Rena Masten Leddy, CDA President

Urban Place Consulting Group

[email protected]

Call for WCUDF Sessions Now Open

The West Coast Urban District Forum Programming Committee invites you to submit your best sessions for the 2023 Forum themed Leading in Transformative Times. We are seeking proposals that provide solutions for emerging trends facing urban place management organizations today. We will explore leadership skills and strategies needed to sustain and grow strong communities and discover new ways to motivate our staff, boards and stakeholders. We welcome proposals showcasing best practices to transform communities with an equity lens in retail, office market, placemaking, affordable housing, public safety, homelessness and mental health Don't delay, as the deadline to submit proposals for the 2023 West Coast Urban District Forum is Friday, January 6, 2023.


Government Affairs Report by Jason Bryant

The California Legislature Convenes the 2023-2024 Session

On Monday, December 5, the California Legislature convened its 2023-2024 Session. The November 8 election resulted in one of the most diverse Legislatures we have seen. California elected at least 49 female lawmakers and could seat as many as 51 — up from the previous record of 39, set during the previous legislative session. Republican Bill Essayli of Riverside is the state’s first Muslim legislator and Democrat Jasmeet Bains, who won an Assembly seat representing Bakersfield and will become the first South Asian woman in the Legislature.


As of the writing of this piece there are two races that are still too close to call. In the Senate, Republican David Shepard trails Democratic incumbent Melissa Hurtado by 12 votes (out of more than 136,000 votes) for a state Senate seat looping around east Bakersfield. Democrat Christy Holstege trails Republican Greg Wallis by 69 votes (out of more than 169,000 votes) for a state Assembly seat straddling Riverside and San Bernardino counties. The only votes remaining to be counted in the two races are the last of the mail in and provisional ballots. The Secretary of State has until December 16 to certify the elections.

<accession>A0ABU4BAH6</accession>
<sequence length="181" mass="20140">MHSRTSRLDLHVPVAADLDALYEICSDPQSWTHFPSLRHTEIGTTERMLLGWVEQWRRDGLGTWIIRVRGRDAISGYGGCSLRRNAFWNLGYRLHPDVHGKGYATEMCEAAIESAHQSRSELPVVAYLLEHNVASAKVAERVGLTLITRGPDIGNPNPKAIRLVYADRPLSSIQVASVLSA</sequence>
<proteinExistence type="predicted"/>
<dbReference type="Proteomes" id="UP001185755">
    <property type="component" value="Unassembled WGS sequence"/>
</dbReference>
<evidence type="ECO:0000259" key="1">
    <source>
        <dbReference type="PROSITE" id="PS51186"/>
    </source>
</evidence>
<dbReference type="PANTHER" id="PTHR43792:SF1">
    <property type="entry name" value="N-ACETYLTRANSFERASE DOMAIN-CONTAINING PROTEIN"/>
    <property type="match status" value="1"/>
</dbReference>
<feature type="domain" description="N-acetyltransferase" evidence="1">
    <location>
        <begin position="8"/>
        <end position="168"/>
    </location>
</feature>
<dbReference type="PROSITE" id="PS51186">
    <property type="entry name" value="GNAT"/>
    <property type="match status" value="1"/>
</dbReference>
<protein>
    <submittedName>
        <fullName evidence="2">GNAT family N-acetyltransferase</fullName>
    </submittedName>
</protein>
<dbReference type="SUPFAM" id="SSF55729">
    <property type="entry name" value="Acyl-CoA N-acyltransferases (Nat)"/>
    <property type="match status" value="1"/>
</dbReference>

Nearly half of the 20 Senators sworn into office are newcomers to the Senate. Senator-elect Janet Nguyen is the only newcomer who has previously served in the Senate (2014-2018) and in the Assembly. Nearly one-third of lawmakers — at least 37 of 120 — are new to Sacramento, which will usher in new political dynamics and legislative priorities reflecting new perspectives. 


The outcome of the two close races does not change the Democrats’ supermajority, which allows them to pass bills and budgets unilaterally without a single Republican vote. At this point, Democrats control 62 of 80 Assembly seats and 31 of 40 Senate seats and it’s expected that the Democrat-controlled supermajority will remain for the foreseeable future given the outcome of the redistricting process.